Fossey Fund News

June 26, 2014

Orphaned Gorilla Grows at GRACE, Gets New Name

Orphaned Grauer's gorilla Muyisa (formerly Ihirwe) is thriving at the GRACE center. Photo courtesy of GRACE.Ihirwe, a female Grauer’s gorilla confiscated from poachers in Rwanda in 2011, was transferred to the GRACE (Gorilla Rehabilitation and Conservation Education) rescue center in a remote region of northeastern Democratic Republic of Congo on May 19, 2014. GRACE is the world’s only sanctuary dedicated to Grauer’s gorillas.  Grauer’s gorillas are a type of eastern gorilla (formerly called eastern lowland) that are found only in eastern Congo, where their numbers have declined dramatically in recent years.

Ihirwe, now about 4-1/2 years old, had been living in a quarantine facility in the town of Kinigi, Rwanda, where the Fossey Fund and Gorilla Doctors provided caregivers to stay with her 24 hours a day. Now, at GRACE, she has the opportunity to live with other Grauer’s gorillas, learn normal gorilla behaviors, and begin the process of practicing skills needed to one day survive in wild conditions.

Upon her arrival, a primary school located near GRACE welcomed the new little gorilla with a song that features the names of the GRACE gorillas. Local people gave Ihirwe the Congolese name of “Muyisa,” which also happens to be the name of this primary school, so now she is called “Muyisa.”

Muyisa has now seen the other gorillas from a nearby enclosure, but is not yet in the group with them directly. At first she was a little unsure about how to react to the other gorillas, probably because she has been living by herself (and with human caretakers) for so long. But she slowly warmed up to them and lately has even been playing with the younger ones who are in adjoining rooms in the gorilla night house (through the mesh that separates the enclosures). Assuming all continues well, she should be ready for integration shortly. Staff at GRACE also report that Muyisa is starting to enjoy GRACE's wild-like diet of vegetation and is making her own nests with vegetation each night.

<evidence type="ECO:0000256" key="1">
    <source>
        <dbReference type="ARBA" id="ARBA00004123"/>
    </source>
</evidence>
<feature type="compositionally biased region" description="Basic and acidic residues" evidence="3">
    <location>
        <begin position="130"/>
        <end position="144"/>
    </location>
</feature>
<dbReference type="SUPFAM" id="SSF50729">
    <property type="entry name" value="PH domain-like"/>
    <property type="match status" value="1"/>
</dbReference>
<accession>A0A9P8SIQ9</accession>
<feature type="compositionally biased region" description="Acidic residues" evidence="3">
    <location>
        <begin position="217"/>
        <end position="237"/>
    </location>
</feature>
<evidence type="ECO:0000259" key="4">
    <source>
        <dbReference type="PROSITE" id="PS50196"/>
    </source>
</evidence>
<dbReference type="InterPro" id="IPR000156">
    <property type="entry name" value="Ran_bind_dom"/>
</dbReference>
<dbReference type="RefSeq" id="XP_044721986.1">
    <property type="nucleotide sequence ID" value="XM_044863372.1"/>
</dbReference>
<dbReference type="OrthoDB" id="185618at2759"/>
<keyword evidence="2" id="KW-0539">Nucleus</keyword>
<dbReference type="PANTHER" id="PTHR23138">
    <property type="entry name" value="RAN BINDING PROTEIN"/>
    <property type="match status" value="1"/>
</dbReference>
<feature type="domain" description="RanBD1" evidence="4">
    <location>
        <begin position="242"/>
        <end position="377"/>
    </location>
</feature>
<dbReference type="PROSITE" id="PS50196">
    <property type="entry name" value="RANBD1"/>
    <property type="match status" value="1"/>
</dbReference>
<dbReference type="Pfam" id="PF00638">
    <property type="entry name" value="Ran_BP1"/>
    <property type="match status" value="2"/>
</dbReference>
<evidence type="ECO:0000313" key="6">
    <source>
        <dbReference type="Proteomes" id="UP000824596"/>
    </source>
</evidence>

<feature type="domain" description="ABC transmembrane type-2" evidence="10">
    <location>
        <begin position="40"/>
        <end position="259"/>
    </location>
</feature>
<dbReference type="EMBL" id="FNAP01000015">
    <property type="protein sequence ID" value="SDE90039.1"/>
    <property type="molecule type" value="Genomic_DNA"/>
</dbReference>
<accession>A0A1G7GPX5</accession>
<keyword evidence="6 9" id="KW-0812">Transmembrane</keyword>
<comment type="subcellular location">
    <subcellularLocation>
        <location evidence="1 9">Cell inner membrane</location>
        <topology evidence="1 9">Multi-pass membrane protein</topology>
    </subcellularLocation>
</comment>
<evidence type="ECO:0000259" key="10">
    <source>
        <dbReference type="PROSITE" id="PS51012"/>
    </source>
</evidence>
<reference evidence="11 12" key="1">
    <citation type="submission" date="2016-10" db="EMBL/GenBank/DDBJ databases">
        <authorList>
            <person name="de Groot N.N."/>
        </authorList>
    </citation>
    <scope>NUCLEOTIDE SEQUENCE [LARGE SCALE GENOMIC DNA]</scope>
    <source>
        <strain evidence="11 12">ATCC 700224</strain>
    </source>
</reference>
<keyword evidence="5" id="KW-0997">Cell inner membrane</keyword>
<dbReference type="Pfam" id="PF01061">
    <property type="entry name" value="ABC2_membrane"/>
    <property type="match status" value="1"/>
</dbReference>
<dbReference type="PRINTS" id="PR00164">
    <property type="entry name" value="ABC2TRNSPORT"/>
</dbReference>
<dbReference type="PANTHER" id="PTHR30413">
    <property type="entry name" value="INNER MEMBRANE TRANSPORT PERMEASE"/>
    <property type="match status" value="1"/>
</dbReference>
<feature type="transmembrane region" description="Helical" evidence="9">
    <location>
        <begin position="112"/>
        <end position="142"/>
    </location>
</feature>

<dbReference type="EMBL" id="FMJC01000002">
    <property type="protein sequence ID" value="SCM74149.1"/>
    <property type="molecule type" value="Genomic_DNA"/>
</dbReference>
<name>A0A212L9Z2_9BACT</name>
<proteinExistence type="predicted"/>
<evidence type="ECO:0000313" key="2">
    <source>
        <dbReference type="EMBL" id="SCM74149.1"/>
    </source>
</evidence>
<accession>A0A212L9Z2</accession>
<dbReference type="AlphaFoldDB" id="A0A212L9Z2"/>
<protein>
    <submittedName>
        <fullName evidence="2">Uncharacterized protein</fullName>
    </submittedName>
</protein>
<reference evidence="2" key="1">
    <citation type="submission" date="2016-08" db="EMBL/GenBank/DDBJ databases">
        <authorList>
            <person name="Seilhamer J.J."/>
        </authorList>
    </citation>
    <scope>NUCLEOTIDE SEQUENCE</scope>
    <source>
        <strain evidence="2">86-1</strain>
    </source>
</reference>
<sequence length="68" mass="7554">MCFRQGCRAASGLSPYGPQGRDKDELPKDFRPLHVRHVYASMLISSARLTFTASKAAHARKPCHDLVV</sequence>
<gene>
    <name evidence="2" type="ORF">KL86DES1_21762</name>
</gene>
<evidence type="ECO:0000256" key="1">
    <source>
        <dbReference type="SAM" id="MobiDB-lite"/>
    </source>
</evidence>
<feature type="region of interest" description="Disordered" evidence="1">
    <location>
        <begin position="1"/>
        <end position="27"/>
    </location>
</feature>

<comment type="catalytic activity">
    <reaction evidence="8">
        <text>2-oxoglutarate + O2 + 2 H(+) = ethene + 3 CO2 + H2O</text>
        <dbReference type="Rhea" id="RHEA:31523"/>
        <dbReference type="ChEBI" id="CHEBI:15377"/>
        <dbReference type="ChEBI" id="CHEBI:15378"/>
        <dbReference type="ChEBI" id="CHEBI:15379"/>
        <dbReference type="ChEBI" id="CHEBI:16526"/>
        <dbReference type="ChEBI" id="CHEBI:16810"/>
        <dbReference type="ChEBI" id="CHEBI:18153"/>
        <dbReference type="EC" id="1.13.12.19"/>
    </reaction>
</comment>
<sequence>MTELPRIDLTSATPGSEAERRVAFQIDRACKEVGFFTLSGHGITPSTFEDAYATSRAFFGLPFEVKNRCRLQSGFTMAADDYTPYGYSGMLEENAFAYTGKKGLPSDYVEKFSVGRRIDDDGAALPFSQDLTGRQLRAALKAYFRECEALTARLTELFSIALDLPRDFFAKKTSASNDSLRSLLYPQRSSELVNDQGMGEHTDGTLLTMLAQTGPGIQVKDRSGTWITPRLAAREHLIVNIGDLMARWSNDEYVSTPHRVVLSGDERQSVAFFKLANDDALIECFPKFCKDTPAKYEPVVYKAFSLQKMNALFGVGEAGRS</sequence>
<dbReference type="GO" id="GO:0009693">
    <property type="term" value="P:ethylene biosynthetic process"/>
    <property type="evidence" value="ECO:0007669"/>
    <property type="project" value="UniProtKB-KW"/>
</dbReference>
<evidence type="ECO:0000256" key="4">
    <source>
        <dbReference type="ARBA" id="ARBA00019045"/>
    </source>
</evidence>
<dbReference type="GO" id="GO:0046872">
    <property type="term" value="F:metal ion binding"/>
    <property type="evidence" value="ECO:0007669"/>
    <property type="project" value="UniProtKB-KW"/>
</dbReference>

Overall, the 13 gorillas at GRACE are healthy and thriving. The social group remains cohesive,and individuals are behaving very much like their wild counterparts. Females are jostling for social rank, and 12-year-old male Ntabwoba is growing into his role as silverback.

Ihirwe’s transfer to GRACE was coordinated by a coalition of conservation partners that included the Rwanda Development Board, Congolese Wildlife Authority, Dian Fossey Gorilla Fund International, Gorilla Doctors, Gorilla Rehabilitation and Conservation Education Center, Great Apes Survival Partnership, and Greater Virunga Transboundary Collaboration. The MI 17 transport helicopter flight was part of the U.N.’s regularly scheduled air traffic within the region as part of their Organization Stabilization Mission in DR Congo (MONUSCO) effort, and arranged to transport the gorilla through Great Apes Survival Partnership. The flight reduced what would have a grueling 150-mile (250 kilometers) trip overland to less than two hours.

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